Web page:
As banks and large retailers have taken steps to harden their networks, hackers have turned their attention to healthcare providers. Just recently, Premera announced a breach that took place last year may have exposed the personal and financial data of approximately 11 million customers. Last month, the nation’s second largest health insurance company reported the information of approximately 80 million people was exposed to hackers in a breach discovered on January 29th.
There are several reasons hackers have focused their attention on healthcare companies, even though companies in the industry don’t usually handle financial transactions.
Healthcare companies keep patients’ personal and financial data. Many patients use online payment options, which means their records may have information such as bank accounts and debit/credit card numbers. Even without financial data, criminals can use personal data to commit crimes such as identity theft and insurance fraud. They can also use email addresses to target patients for phishing scams. While email addresses are easy to change, other information such as names, birth dates, physical addresses and social security numbers are much more problematic if compromised.
Healthcare companies keep and share patient records. As part of the Affordable Care Act, healthcare providers are required to maintain their records electronically and share the data with other healthcare providers. This means if a patient must visit a doctor while on a trip or sees a specialist at another facility, the new doctor can access their records and information. This is important because patients can’t always tell the new provider important details like life-threatening allergies to medications.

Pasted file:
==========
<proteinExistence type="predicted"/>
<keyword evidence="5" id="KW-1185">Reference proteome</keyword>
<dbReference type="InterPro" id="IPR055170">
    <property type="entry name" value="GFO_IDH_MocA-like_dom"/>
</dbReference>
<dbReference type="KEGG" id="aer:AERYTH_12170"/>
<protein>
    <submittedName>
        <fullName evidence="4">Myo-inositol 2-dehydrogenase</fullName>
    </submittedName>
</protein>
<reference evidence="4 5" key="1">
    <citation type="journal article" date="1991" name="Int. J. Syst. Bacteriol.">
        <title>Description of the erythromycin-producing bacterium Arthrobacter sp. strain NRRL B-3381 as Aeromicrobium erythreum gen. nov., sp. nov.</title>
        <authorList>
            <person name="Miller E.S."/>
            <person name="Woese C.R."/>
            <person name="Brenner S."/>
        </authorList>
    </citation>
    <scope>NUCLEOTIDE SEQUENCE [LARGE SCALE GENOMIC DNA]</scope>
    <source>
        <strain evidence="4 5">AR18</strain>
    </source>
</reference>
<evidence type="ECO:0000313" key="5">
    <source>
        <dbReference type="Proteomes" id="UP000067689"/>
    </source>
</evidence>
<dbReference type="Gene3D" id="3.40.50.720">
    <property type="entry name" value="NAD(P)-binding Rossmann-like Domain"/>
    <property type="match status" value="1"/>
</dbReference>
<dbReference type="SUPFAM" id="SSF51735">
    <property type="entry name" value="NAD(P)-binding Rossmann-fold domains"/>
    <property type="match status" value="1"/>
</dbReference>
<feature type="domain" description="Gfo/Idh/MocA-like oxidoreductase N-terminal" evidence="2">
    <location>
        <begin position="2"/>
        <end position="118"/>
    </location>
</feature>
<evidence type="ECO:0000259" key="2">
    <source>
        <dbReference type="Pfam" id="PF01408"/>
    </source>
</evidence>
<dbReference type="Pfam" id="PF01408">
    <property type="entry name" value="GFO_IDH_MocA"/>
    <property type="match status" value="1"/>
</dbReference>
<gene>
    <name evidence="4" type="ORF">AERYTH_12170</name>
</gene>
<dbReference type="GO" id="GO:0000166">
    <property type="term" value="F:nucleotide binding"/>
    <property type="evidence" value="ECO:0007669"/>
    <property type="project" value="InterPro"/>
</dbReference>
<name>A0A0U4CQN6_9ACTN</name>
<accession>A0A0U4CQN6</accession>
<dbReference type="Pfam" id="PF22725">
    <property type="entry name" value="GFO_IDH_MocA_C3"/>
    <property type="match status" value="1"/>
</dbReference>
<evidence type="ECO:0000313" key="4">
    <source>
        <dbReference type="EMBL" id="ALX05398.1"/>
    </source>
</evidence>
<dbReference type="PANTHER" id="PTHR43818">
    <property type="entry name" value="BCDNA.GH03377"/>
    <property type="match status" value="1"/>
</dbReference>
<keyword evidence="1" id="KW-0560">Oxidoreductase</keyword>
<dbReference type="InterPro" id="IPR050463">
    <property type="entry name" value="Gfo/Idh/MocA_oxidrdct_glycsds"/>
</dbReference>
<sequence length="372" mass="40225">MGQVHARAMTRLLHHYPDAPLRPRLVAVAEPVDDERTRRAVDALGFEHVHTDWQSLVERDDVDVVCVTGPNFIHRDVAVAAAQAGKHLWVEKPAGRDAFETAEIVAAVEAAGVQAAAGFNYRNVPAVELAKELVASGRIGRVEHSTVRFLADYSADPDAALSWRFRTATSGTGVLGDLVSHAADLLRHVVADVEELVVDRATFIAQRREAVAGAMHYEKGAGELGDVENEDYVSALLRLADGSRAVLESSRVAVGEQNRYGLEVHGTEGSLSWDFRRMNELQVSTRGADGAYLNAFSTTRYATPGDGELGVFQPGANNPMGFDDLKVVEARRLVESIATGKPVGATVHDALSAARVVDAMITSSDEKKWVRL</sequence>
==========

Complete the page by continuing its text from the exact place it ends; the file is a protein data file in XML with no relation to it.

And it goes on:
Sharing information has real benefits for providers and patients, but it also increases risk of exposure. Because healthcare providers share data, if a criminal uses a patient’s data to obtain prescription drugs, the false prescriptions could become a part of the patient’s record and affect a doctor’s medical decisions in the future. For example, some drugs are incompatible. If a false record shows a patient is taking a drug that is not compatible with the preferred medication, a doctor may be forced to choose a less effective alternative medication.
Healthcare companies are a soft target. Companies in the healthcare industry are more focused on regulatory compliance than security. In the wake of the ACA many small software companies sprang up offering patient record and database software. Some healthcare companies developed their own software, but many opted to purchase off-the-shelf products from these companies. Many have gone out of business or been absorbed into other software companies, leaving the healthcare provider without security updates.
Even when security problems are known and updates are available, they often go for long periods without being patched. WhiteHat Security recently revealed only 24% of known security flaws in the healthcare industry are patched at any given time. Even more troubling, the average length of time for a healthcare site to fix security problems is a whopping 158 days.
Healthcare companies must take steps to harden their networks against hackers. Security breaches can have long-lasting effects on a patient’s financial and physical health.
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